Grace Design m920 2-Ch High Resolution Monitoring System

2-ch Headphone Amplifier with Balanced and Unbalanced Analog I/O, Digital Input via USB, AES, TOSlink, and S/PDIF Coax, and Support for PCM and DSD Audio
Grace Design m920 2-Ch High Resolution Monitoring System image 1
Grace Design m920 2-Ch High Resolution Monitoring System image 1
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Grace Design m920 2-Ch High Resolution Monitoring System
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More Than a Headphone Monitoring System

Even the most seasoned ears at Sweetwater agree the Grace Design m920 headphone amplifier sounds amazing, but that's no surprise from Grace. You'll hear every detail of your music with impeccable imaging, but it's the multitude of input and format options that's impressive. On top of generous analog and digital I/O, the m920 lets you listen to up to 384kHz/32 bit PCM audio as well as DSD64 and DSD128 formats. You can even simulate the effect of listening on speakers with the X-feed mode, which can improve imaging when using headphones with the Grace Design m920.

Grace Design m920 Headphone Amplifier Features at a Glance:
  • Headphone amplifier and D/A converter with 32bit Sabre DAC technology
  • Listen to your highest quality audio, with support for up to 384kHz/32 bit PCM audio and DSD64 and DSD128 audio
  • Ensures true stereo balance at any monitoring level with .05dB channel level matching
  • Amazingly clear playback with excellent stereo imaging and deep soundstaging
  • Simulate the acoustics of a loudspeaker when using headphones with the X-feed mode
  • Ideal for listening to music at the highest possible quality, and also for use as a standalone D/A converter
You'll hear every detail with the Grace Design m920 headphone amplifier

Additional Media

m920 Quick Start Guide
m920 User Manual
Studio Monitor Buying Guide

Tech Specs

Input Channels 6
Output Channels 2
Analog Inputs 2 x XLR, 2 x RCA
Analog Outputs 2 x 1/4", 2 x RCA
Digital Inputs 1 x AES, 1 x TOSLINK, 1 x S/PDIF (Coax)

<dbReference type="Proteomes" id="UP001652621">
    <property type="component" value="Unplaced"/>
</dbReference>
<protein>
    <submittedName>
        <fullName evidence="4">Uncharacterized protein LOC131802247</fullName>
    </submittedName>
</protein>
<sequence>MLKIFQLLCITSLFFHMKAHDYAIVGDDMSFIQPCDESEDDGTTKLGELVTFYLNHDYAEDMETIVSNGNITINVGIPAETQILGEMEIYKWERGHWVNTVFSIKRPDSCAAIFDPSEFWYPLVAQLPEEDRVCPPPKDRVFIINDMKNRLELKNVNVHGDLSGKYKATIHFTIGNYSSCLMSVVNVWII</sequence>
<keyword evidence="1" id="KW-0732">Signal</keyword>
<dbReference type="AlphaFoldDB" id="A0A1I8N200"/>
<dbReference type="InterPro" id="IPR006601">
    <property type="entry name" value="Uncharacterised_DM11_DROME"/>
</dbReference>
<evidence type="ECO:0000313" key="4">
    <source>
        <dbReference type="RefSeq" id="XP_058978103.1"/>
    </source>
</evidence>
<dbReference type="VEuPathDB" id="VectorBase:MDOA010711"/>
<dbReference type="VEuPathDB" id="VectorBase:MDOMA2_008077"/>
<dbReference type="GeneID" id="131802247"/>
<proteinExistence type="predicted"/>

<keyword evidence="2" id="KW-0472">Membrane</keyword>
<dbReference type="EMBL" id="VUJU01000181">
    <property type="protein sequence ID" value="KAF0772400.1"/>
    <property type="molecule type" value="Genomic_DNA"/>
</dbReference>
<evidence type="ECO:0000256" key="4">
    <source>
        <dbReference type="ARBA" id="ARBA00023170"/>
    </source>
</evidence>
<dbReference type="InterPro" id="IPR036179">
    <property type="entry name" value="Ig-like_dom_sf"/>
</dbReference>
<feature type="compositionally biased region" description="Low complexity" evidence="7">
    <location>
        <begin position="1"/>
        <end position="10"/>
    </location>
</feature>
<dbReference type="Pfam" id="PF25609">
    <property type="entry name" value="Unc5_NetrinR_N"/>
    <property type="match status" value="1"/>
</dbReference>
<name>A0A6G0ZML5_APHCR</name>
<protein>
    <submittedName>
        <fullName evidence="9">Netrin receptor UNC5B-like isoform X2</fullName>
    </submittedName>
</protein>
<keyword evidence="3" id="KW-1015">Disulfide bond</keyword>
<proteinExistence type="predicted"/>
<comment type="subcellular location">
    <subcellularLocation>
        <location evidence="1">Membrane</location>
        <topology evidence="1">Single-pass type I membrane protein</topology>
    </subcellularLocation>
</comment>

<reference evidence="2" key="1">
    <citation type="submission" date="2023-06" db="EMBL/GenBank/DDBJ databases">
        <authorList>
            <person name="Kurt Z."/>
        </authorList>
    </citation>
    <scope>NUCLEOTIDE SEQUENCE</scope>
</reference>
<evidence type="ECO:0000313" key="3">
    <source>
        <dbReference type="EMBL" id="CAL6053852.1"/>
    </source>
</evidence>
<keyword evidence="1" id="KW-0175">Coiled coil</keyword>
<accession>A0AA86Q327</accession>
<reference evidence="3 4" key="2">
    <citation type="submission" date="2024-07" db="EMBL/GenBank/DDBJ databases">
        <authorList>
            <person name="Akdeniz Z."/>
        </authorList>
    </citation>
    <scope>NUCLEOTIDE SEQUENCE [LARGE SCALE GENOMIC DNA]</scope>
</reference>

USB 1 x Mini
Controls per Channel Volume, Output Selector
Form Factor Desktop
Height 1.7"
Depth 8.25"
Width 8.5"
Weight 5 lbs.
Manufacturer Part Number A920

Customer Reviews

Based on 3 reviews
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Best Studio Monitor Driver Ever

I use this in my home studio to power headphone amp and as a monitor driver for all my recording applications. I use TRS cables from the balanced line outputs of the m920 to a pair of Neumann KH 120 Nearfield studio monitors. My DAW is Reaper/MacBook Pro. Input device is set as Aggregate Device, setup in MacBook Pro's audio/Midi Setup program. This allows me to combine a Grace Designs m201 mic preamp and an RME Fireface 400 for all the recording inputs I need. Output device is set to "built in output" and I run a TosLink cable from the headphone output of the Macbook Pro to the Toslink Input of the m920 to give a high def digital signal path from the DAW to the M920 for playback. The m920 is a joy to use. Push the volume button to select between headphone and monitors. This is by far the best and simplest solution I've found for studio playback. It works beautifully with the Neumann monitors and has a small footprint on the studio desktop. It's pricey, but I'm glad I splurged.

Crystal Clear!

Absolutely phenomenal clarity and dynamics! Separation is incredibly good. There is no color imparted by the amp or DAC, which is really very difficult to achieve. You will hear that the audio actually sound like, not any or slick marketing tricks. The filters do what they say they do, and the cross-feed is very good on things like the Beatles originals where the stern separation is extreme. Fantastic with Focal CMS 65 V2 and also had not found any headphones that don't sound good through this box. Elegant and simple industrial design. Easy to use. Sturdy and a FIVE YEAR WARRANTY from Grace. Very Hard To Beat! You won't get an sharpness from the Sabre DAC inside, so don't worry about that if you are concerned. Shout out to Simon Picazo my Sales Engineer for recommending this box long ago after I tested another brand at a local shop and was terribly disappointed. Awesome as always. Sweetwater comes through!